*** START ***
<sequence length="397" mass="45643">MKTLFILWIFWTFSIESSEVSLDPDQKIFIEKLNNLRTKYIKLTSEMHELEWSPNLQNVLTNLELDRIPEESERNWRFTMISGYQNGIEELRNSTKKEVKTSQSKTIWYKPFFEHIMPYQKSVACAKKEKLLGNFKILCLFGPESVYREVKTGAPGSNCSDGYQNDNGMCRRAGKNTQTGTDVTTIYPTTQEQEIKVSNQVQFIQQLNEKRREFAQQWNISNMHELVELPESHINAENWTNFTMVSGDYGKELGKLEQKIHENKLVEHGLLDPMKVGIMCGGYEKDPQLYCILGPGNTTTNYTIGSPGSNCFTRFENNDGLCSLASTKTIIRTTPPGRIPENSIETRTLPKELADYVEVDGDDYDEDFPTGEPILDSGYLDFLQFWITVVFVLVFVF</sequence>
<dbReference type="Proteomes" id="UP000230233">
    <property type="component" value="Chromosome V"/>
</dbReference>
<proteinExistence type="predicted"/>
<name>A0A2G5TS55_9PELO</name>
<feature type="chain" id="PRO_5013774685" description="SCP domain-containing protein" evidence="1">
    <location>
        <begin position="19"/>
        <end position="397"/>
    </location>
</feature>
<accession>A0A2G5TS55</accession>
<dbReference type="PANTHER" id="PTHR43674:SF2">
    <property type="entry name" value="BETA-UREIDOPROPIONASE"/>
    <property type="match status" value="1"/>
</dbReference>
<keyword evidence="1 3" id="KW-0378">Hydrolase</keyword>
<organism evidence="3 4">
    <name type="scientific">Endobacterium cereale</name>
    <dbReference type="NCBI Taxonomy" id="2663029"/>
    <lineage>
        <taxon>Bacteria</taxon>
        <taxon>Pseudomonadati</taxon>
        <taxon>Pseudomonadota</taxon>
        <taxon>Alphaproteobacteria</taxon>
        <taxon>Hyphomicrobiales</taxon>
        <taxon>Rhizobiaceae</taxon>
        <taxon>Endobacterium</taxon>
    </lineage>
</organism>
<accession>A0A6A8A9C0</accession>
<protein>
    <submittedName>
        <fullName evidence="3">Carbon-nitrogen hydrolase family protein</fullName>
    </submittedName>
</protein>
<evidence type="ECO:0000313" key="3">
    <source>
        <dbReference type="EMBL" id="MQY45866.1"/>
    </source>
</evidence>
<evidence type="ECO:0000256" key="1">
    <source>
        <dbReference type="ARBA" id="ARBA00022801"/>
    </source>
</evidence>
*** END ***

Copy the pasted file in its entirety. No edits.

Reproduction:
<sequence length="397" mass="45643">MKTLFILWIFWTFSIESSEVSLDPDQKIFIEKLNNLRTKYIKLTSEMHELEWSPNLQNVLTNLELDRIPEESERNWRFTMISGYQNGIEELRNSTKKEVKTSQSKTIWYKPFFEHIMPYQKSVACAKKEKLLGNFKILCLFGPESVYREVKTGAPGSNCSDGYQNDNGMCRRAGKNTQTGTDVTTIYPTTQEQEIKVSNQVQFIQQLNEKRREFAQQWNISNMHELVELPESHINAENWTNFTMVSGDYGKELGKLEQKIHENKLVEHGLLDPMKVGIMCGGYEKDPQLYCILGPGNTTTNYTIGSPGSNCFTRFENNDGLCSLASTKTIIRTTPPGRIPENSIETRTLPKELADYVEVDGDDYDEDFPTGEPILDSGYLDFLQFWITVVFVLVFVF</sequence>
<dbReference type="Proteomes" id="UP000230233">
    <property type="component" value="Chromosome V"/>
</dbReference>
<proteinExistence type="predicted"/>
<name>A0A2G5TS55_9PELO</name>
<feature type="chain" id="PRO_5013774685" description="SCP domain-containing protein" evidence="1">
    <location>
        <begin position="19"/>
        <end position="397"/>
    </location>
</feature>
<accession>A0A2G5TS55</accession>
<dbReference type="PANTHER" id="PTHR43674:SF2">
    <property type="entry name" value="BETA-UREIDOPROPIONASE"/>
    <property type="match status" value="1"/>
</dbReference>
<keyword evidence="1 3" id="KW-0378">Hydrolase</keyword>
<organism evidence="3 4">
    <name type="scientific">Endobacterium cereale</name>
    <dbReference type="NCBI Taxonomy" id="2663029"/>
    <lineage>
        <taxon>Bacteria</taxon>
        <taxon>Pseudomonadati</taxon>
        <taxon>Pseudomonadota</taxon>
        <taxon>Alphaproteobacteria</taxon>
        <taxon>Hyphomicrobiales</taxon>
        <taxon>Rhizobiaceae</taxon>
        <taxon>Endobacterium</taxon>
    </lineage>
</organism>
<accession>A0A6A8A9C0</accession>
<protein>
    <submittedName>
        <fullName evidence="3">Carbon-nitrogen hydrolase family protein</fullName>
    </submittedName>
</protein>
<evidence type="ECO:0000313" key="3">
    <source>
        <dbReference type="EMBL" id="MQY45866.1"/>
    </source>
</evidence>
<evidence type="ECO:0000256" key="1">
    <source>
        <dbReference type="ARBA" id="ARBA00022801"/>
    </source>
</evidence>